Æthelflæd, Lady of the Mercians (c. 870 – 12 June 918) ruled Mercia in the English Midlands from 911 until her death. She was the eldest daughter of Alfred the Great, king of the Anglo-Saxon kingdom of Wessex, and his wife Ealhswith. Æthelflæd was born around 870 at the height of the Viking invasions of England. By 878 most of England was under Danish Viking rule, East Anglia and Northumbria having been conquered, and Mercia partitioned between the English and the Vikings, but in that year Alfred won a crucial victory at the Battle of Edington. Soon afterwards the English-controlled western half of Mercia came under the rule of Æthelred, Lord of the Mercians, who accepted Alfred's overlordship. Alfred adopted the title King of the English, claiming to rule all English people not living in areas under Viking control. In the mid-880s, Alfred sealed the strategic alliance between the surviving English kingdoms by marrying Æthelflæd to Æthelred.
Æthelred played a major role in fighting off renewed Viking attacks in the 890s, together with Æthelflæd's brother, the future King Edward the Elder. Æthelred and Æthelflæd fortified Worcester, gave generous donations to Mercian churches and built a new minster in Gloucester. Æthelred's health probably declined early in the next decade, after which it is likely that Æthelflæd was mainly responsible for the government of Mercia. Edward had succeeded as King of the Anglo-Saxons in 899, and in 909 he sent a West Saxon and Mercian force to raid the northern Danelaw. They returned with the remains of the royal Northumbrian saint, Oswald, which were translated to the new Gloucester minster. Æthelred died in 911 and Æthelflæd then ruled Mercia as Lady of the Mercians. The accession of a female ruler in Mercia is described by the historian Ian Walker as "one of the most unique events in early medieval history".
Alfred had built a network of fortified burhs and in the 910s Edward and Æthelflæd embarked on a programme of extending them. Among the towns where she built defences were Bridgnorth, Tamworth, Stafford, Warwick, Chirbury and Runcorn. In 917 she sent an army to capture Derby, the first of the Five Boroughs of the Danelaw to fall to the English, a victory described by Tim Clarkson as "her greatest triumph". In 918 Leicester surrendered without a fight. Shortly afterwards the Viking leaders of York offered her their loyalty, but she died on 12June 918 before she could take advantage of the offer, and a few months later Edward completed the conquest of Mercia. Æthelflæd was succeeded by her daughter Ælfwynn, but in December Edward took personal control of Mercia and carried Ælfwynn off to Wessex.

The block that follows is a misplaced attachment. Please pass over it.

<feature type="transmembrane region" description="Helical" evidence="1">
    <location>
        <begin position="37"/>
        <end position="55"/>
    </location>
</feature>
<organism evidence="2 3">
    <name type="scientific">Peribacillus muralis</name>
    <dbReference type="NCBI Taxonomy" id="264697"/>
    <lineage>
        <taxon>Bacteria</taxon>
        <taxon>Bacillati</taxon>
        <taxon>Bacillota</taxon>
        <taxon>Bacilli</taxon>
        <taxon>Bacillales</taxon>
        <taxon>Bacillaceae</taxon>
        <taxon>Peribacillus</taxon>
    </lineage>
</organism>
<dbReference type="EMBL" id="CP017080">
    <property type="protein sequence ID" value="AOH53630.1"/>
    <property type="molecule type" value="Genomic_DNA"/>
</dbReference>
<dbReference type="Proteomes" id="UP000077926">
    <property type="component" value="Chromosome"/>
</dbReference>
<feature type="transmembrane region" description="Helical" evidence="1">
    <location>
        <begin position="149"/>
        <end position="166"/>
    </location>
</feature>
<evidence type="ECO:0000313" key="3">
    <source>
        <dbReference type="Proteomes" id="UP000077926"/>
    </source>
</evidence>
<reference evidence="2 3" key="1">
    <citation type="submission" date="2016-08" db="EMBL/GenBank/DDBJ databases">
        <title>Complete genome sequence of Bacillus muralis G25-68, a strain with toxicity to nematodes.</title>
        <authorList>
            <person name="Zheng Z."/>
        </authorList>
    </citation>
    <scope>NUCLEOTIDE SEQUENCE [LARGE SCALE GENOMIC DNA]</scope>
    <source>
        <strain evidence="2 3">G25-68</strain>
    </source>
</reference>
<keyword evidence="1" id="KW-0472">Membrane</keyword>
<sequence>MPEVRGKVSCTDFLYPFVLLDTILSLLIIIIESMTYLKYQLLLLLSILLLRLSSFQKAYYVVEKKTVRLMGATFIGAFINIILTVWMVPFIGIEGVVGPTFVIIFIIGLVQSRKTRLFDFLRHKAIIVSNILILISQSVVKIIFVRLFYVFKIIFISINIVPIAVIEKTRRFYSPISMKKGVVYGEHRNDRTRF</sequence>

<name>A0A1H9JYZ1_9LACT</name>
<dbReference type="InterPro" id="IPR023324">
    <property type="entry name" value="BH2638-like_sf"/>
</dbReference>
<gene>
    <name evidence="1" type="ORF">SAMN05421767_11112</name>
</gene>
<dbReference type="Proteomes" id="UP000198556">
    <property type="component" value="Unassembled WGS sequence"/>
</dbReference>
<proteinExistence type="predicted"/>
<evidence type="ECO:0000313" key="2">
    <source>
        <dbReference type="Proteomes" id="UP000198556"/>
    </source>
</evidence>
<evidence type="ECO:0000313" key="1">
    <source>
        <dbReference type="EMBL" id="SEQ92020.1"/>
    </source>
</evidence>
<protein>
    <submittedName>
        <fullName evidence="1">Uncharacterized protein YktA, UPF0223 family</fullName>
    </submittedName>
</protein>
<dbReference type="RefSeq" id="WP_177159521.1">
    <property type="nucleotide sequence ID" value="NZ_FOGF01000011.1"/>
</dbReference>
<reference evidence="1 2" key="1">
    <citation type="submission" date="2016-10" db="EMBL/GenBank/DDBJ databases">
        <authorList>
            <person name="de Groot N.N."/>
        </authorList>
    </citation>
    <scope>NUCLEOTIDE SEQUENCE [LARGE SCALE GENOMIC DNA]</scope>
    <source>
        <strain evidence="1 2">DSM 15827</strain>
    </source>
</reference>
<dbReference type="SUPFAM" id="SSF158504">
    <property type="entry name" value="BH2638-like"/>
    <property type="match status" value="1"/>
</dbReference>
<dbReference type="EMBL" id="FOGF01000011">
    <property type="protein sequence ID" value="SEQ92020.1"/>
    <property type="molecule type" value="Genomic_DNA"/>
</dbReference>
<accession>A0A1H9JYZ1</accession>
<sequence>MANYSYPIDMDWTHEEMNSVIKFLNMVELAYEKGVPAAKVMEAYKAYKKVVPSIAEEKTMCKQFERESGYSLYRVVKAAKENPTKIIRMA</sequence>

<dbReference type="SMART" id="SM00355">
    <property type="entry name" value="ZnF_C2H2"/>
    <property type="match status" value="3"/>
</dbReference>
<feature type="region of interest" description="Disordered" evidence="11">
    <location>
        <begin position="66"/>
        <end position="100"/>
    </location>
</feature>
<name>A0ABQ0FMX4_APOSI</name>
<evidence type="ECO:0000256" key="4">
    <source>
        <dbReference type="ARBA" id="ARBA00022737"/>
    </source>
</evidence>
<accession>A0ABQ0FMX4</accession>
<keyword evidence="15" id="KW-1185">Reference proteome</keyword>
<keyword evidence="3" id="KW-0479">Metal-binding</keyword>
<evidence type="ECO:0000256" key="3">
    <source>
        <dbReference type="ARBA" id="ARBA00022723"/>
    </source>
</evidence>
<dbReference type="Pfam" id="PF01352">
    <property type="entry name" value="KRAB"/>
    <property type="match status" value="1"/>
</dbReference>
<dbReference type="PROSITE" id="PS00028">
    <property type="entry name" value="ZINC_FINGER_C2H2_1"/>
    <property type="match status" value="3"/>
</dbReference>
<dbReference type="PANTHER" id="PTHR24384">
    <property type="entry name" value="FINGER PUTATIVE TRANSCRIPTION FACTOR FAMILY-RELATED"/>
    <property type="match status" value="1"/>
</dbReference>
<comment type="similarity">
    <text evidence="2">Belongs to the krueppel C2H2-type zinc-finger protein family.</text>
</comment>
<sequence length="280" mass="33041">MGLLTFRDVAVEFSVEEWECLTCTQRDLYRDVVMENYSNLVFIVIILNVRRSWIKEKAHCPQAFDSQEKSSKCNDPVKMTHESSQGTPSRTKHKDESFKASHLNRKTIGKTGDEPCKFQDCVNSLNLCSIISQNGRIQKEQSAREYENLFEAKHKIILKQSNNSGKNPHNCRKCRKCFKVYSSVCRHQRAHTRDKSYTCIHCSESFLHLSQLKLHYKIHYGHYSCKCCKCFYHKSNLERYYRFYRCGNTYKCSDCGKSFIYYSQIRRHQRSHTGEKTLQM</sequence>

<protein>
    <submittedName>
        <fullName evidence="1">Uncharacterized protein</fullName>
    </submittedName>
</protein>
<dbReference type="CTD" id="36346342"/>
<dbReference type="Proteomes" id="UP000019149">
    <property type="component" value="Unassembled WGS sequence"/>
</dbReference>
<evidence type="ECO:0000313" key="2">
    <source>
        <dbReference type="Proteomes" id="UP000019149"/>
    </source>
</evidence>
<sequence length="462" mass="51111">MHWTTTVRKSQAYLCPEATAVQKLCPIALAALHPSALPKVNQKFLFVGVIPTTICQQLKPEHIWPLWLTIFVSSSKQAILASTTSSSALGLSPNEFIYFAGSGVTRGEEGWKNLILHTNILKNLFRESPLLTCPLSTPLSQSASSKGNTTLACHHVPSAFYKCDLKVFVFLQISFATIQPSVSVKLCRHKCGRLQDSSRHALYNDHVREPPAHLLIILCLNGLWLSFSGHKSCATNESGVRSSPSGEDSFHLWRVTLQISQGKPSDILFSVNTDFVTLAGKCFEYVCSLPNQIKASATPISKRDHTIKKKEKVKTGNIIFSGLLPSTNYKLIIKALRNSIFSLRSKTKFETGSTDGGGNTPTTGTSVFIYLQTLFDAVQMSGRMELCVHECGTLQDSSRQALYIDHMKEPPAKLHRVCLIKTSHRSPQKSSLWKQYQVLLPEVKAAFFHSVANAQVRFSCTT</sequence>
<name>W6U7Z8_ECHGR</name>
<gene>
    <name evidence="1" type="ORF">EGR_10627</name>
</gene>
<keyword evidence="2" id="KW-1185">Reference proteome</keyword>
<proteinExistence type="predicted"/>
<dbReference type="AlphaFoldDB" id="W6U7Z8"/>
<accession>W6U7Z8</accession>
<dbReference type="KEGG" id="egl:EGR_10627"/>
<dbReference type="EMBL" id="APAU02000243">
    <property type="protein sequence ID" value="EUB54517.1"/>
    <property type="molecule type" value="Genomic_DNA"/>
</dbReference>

Historians disagree whether Mercia was an independent kingdom under Æthelred and Æthelflæd but they agree that Æthelflæd was a great ruler who played an important part in the conquest of the Danelaw. She was praised by Anglo-Norman chroniclers such as William of Malmesbury, who described her as "a powerful accession to [Edward's] party, the delight of his subjects, the dread of his enemies, a woman of enlarged soul". According to Pauline Stafford, "like ... I she became a wonder to later ages". In Nick Higham's view, medieval and modern writers have been so captivated by her that Edward's reputation has suffered unfairly in comparison.
Mercia was the dominant kingdom in southern England in the eighth century and maintained its position until it suffered a decisive defeat by Wessex at the Battle of Ellandun in 825. Thereafter the two kingdoms became allies, which was to be an important factor in English resistance to the Vikings.
In 865 the Viking Great Heathen Army landed in East Anglia and used this as a starting point for an invasion. The East Anglians were forced to buy peace and the following year the Vikings invaded Northumbria, where they appointed a puppet king in 867. They then moved on Mercia, where they spent the winter of 867–868. King Burgred of Mercia was joined by King Æthelred of Wessex and his brother, the future King Alfred, for a combined attack on the Vikings, who refused an engagement; in the end the Mercians bought peace with them. The following year, the Vikings conquered East Anglia. In 874 the Vikings expelled King Burgred and Ceolwulf became the last King of Mercia with their support. In 877 the Vikings partitioned Mercia, taking the eastern regions for themselves and allowing Ceolwulf to keep the western ones. He was described by the Anglo-Saxon Chronicle as "a foolish king's thegn" who was a puppet of the Vikings. The historian Ann Williams regards this view as partial and distorted, that he was accepted as a true king by the Mercians and by King Alfred. The situation was transformed the following year when Alfred won a decisive victory over the Danes at the Battle of Edington.
Ceolwulf is not recorded after 879. His successor as the ruler of the English western half of Mercia, Æthelflæd's husband Æthelred, is first seen in 881 when, according to the historian of medieval Wales, Thomas Charles-Edwards, he led an unsuccessful Mercian invasion of the north Welsh Kingdom of Gwynedd. In 883 he made a grant with the consent of King Alfred, thus acknowledging Alfred's lordship. In 886 Alfred occupied the Mercian town of London, which had been in Viking hands. He then received the submission of all English not under Viking control and handed control of London over to Æthelred. In the 890s, Æthelred and Edward, Alfred's son and future successor, fought off more Viking attacks. Alfred died in 899 and Edward's claim to the throne was disputed by Æthelwold, son of Alfred's elder brother. Æthelwold joined forces with the Vikings when he was unable to get sufficient support in Wessex, and his rebellion only ended with his death in battle in December 902.